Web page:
Erode Venkata Ramaswamy or famously known as Periyar, was born to a Kannada Balija merchant family. Since his rudimentary age, he was enchanted with Tamil Vaishnavite gurus who gave discourses in his house. As Periyar grew, he felt that people used religion solely for surreptitious reasons: to deceive innocent people through ostentatious means. He was moved to a point where he took it as one of life’s duties to warn people against superstitions and those who preached them.
In 1904, while on a pilgrimage to Kashi, one particular incident had a profound impact on the ideology of the clandestine upcoming hero. Hungry and indigent, he observed a worship site at a near distance where free meals were offered to the guests. The catch of the nobility was that only Brahmins were eligible for benefiting from the service. Destitute Periyar, then dressed up as a brahmin, tried to enter the premises and was thrown out of the temple after the gatekeeper ensured that his getup was marked by deception and possibly enough, nefarious intentions. This discriminatory attitude dealt a blow to Periyar’s regard for Hinduism.
Once a firm believer of Hinduism, Ramaswamy discarded all the beliefs and decided to walk the path of atheism.
Soon enough, he joined the INC after quitting his business and resigned from public designations. Being an active member of the movement, Periyar was arrested during the Non-Cooperation movement. In 1922, he was elected as the President of the Madras Presidency Congress Committee where he strongly advocated for minority reservation in government jobs and education. Unfortunately enough, his attempts, owing to discrimination and indifference, went in vain; which led to his departure from the party in 1925.
One of the prominent movements, Vaikom Satyagrah of 1924, contributed to the rise of man. A board outside the Vaikom Mahadeva Temple in Kerala announced a prohibition on the entry of lower castes. When Periyar and his wife arrived in Vaikom, they were immediately arrested and imprisoned for participation. This incident led to his claiming of the title Vaikom Veeran. The Self Respect Movement he led promoted weddings without rituals and sanctioned property as well as divorce rights for women. He appealed to people to give up the caste suffix in their names and to not mention it. He also instituted inter-dining with food cooked by Dalits in public conferences. Periyar did not support the compulsory introduction of Hindi in schools that ignited a series of anti-Hindi agitations. Moreover, he considered this decision as an attack on the Dravidian Culture. The slogan “Tamil Nadu for Tamilians” was first used by E.V. Ramaswamy in protest after the same incident. In fact, he advocated the need to retain English as the union official language instead of Hindi.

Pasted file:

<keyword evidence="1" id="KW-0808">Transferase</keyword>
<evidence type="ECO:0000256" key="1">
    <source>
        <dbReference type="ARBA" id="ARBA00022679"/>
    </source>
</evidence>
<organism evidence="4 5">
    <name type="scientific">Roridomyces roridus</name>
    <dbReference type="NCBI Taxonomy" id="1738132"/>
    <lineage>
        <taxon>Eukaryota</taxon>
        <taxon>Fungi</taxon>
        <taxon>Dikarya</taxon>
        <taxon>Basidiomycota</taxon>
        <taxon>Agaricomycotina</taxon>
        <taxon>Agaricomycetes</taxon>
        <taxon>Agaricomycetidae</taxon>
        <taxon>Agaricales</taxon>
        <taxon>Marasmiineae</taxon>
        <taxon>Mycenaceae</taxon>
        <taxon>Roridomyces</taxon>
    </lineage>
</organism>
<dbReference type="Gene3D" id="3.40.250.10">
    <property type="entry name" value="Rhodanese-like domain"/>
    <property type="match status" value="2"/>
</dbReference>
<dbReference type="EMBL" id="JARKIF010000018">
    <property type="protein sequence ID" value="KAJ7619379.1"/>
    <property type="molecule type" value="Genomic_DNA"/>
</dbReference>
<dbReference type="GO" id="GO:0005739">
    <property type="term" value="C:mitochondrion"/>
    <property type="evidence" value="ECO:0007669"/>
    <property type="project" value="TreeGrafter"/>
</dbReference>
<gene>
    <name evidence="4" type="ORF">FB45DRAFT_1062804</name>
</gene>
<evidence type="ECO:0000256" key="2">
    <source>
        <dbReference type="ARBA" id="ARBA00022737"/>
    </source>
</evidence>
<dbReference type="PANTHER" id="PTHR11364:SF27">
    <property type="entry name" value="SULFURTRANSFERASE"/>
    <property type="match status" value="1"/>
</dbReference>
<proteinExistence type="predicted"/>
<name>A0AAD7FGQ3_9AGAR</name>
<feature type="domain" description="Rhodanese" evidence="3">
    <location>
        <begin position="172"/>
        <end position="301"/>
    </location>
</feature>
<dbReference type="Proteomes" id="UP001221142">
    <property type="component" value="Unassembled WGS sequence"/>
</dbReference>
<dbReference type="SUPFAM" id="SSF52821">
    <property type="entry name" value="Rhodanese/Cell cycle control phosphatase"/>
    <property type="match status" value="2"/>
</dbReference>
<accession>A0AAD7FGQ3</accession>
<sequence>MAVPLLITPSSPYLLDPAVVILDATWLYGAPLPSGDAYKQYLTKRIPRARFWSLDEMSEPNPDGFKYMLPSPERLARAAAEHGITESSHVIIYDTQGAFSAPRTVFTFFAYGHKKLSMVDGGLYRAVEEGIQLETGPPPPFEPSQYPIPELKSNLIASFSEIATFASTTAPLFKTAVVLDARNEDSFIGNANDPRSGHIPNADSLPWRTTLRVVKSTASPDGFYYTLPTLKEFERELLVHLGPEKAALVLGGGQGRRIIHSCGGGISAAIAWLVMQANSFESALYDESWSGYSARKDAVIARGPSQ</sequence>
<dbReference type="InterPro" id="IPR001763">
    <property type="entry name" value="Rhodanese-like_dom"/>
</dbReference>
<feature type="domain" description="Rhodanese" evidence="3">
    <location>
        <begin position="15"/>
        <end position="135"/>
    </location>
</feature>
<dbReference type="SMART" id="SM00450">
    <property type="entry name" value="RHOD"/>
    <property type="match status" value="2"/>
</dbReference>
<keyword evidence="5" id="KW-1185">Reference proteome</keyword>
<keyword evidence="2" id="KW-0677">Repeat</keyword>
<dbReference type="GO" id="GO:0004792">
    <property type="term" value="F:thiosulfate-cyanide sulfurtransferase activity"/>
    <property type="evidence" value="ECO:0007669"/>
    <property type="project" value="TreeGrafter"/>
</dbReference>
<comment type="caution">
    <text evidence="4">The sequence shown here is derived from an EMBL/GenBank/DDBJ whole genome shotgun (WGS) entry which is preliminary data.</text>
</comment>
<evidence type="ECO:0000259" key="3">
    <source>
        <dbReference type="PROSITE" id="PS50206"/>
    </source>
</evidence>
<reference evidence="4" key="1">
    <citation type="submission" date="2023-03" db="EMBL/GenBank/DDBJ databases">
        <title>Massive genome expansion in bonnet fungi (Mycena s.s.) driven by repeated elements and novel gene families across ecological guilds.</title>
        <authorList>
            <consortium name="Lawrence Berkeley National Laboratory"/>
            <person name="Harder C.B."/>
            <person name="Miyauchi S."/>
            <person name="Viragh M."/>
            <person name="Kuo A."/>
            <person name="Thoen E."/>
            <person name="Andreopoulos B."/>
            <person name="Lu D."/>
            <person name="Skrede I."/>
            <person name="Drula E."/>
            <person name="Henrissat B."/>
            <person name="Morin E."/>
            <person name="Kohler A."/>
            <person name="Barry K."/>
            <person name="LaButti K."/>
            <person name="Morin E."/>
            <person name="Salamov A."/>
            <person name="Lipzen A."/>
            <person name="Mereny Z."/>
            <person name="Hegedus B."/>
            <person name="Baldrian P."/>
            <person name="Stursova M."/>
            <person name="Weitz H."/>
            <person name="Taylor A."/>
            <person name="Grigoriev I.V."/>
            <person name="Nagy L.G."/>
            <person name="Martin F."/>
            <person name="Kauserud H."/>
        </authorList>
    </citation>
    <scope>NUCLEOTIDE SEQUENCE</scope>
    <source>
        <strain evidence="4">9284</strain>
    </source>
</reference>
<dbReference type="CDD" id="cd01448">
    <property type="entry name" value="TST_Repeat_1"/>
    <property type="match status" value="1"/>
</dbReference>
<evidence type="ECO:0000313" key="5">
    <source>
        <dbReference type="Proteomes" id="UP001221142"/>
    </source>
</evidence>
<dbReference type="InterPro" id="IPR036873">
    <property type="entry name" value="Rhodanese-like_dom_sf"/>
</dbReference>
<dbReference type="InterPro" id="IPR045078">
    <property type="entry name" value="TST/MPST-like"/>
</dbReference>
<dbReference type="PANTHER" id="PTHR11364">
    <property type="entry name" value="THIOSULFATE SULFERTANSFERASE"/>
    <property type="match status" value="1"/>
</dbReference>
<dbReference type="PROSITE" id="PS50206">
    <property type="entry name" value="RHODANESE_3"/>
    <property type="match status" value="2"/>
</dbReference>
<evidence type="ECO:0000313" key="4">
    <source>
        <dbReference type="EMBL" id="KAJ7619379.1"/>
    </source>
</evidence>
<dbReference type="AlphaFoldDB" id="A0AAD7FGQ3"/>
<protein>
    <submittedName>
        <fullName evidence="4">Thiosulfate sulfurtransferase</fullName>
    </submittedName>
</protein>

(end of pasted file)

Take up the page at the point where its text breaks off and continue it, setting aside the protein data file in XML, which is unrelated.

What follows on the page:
Despite all the zealous work, he was one of the most controversial figures when alive. Following the death of his first wife, 70-year-old Ramasamy decided to marry a 32-year-old woman Maniammai, who was declared his successor forcing some of his closest associates including CN Annadurai to start the DMK. On one occasion, he referred to the Tamil people as “barbarians” and the Tamil language as the “language of barbarians” because it had no respective feminine verbal forms.
On the 24th day December of 1973, Periyar died at the age of 94.
Despite all this, for an average Tamil, the HERO and Thantai’ (Father) Periyar today is an ideology. He stands for a politics that foregrounded social equality, self-respect, and linguistic pride. A social reformer, he focused on social, cultural, and gender inequalities, and his reform agenda questioned matters of faith, gender, and tradition. His legacy, for many years, questioned and rationalized the lifestyles of his followers.
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